HyperDB Replication Lag Detection

20 Jul

Howdy – Iliya here again. Seems like I am taking over Barry’s blog. Hopefully this will motivate him to blog more.

On WordPress.com we have over 218 million tables and perform tens of thousands queries per second. To scale all of this, we shard our 24 million blogs across more than 550 MySQL servers. This allows us to cope with load bursts and to handle database servers failures.

For those who are unfamiliar, MySQL data replication is asynchronous and works as follows:

  1. [Master] Receives a query that modifies database structure or content (INSERT, UPDATE, ALTER etc.)
  2. [Master] The query is written to a log file (aka the binlog).
  3. [Master] The query is executed on the master.
  4. [Slaves] Create a “Slave I/O” thread that connects to the [Master] and requests all new queries from the mater’s binlog.
  5. [Master] Creates a “Binlog dump” thread for each connected slave, that reads the requested events from the binlog and sends them to the slave.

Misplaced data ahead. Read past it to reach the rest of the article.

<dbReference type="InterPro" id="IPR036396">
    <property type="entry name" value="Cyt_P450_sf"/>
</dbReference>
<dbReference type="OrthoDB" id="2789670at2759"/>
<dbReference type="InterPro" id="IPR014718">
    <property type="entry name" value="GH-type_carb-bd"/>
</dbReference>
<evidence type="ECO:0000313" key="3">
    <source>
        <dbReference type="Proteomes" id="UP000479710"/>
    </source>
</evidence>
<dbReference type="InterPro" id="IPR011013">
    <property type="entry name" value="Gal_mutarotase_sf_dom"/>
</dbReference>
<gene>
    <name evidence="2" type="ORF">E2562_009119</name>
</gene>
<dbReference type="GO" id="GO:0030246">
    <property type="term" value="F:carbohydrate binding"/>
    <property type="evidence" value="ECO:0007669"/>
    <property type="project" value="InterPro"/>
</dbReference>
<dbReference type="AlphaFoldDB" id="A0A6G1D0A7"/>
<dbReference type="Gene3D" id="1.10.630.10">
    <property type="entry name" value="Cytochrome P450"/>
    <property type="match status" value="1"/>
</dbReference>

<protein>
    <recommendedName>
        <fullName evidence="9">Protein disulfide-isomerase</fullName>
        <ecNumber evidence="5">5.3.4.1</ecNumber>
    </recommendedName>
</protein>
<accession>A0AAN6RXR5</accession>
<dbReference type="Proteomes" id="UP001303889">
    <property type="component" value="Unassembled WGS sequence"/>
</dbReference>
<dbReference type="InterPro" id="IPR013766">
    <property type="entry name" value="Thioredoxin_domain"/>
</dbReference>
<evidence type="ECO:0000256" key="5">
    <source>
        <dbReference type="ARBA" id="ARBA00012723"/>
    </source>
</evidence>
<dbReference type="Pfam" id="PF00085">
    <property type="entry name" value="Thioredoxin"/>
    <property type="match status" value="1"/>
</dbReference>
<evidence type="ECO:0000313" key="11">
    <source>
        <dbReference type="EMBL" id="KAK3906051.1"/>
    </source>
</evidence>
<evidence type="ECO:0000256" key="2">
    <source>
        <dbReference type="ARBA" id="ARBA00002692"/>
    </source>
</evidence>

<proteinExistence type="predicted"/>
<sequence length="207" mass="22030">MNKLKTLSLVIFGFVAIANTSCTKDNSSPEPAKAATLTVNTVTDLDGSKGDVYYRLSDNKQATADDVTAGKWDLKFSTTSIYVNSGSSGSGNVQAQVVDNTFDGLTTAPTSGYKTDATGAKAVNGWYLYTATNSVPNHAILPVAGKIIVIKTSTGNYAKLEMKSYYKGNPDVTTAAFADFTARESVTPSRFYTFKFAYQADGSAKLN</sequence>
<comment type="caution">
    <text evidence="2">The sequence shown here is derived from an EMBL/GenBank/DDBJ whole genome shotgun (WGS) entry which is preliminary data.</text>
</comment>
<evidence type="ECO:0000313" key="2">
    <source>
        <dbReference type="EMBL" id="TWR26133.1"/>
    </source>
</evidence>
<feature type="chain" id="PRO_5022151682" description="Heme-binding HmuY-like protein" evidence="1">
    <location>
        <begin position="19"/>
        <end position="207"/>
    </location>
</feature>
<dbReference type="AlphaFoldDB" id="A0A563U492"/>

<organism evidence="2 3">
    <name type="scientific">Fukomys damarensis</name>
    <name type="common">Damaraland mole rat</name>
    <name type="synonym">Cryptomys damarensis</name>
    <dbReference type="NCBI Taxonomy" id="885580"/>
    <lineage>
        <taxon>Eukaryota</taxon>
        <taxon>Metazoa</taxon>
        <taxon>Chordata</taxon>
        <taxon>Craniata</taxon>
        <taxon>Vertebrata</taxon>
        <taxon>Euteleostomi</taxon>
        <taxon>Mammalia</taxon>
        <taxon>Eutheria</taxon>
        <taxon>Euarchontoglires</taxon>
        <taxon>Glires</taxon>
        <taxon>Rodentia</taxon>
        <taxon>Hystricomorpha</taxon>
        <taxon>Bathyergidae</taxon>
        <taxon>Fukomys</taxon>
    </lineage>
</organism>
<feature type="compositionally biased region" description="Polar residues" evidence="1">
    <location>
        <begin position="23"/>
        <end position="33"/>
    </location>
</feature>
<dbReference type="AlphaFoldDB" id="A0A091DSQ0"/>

6. [Slaves] Start a “Slave SQL” thread which reads queries from the log file written by the “Slave I/O” thread and executes them

There are a number of things to be considered in this scenario, which can lead to a condition known as replication lag where the slaves have older data then the master:

  • Since only one thread on the slave executes write queries, and there are many execution threads on the master, there is no guarantee that the slave will be able to execute queries with the same speed as the master.
  • Long running SELECTs or explicit locks on the slave, will cause the “Slave SQL” thread to wait, thus slowing it down.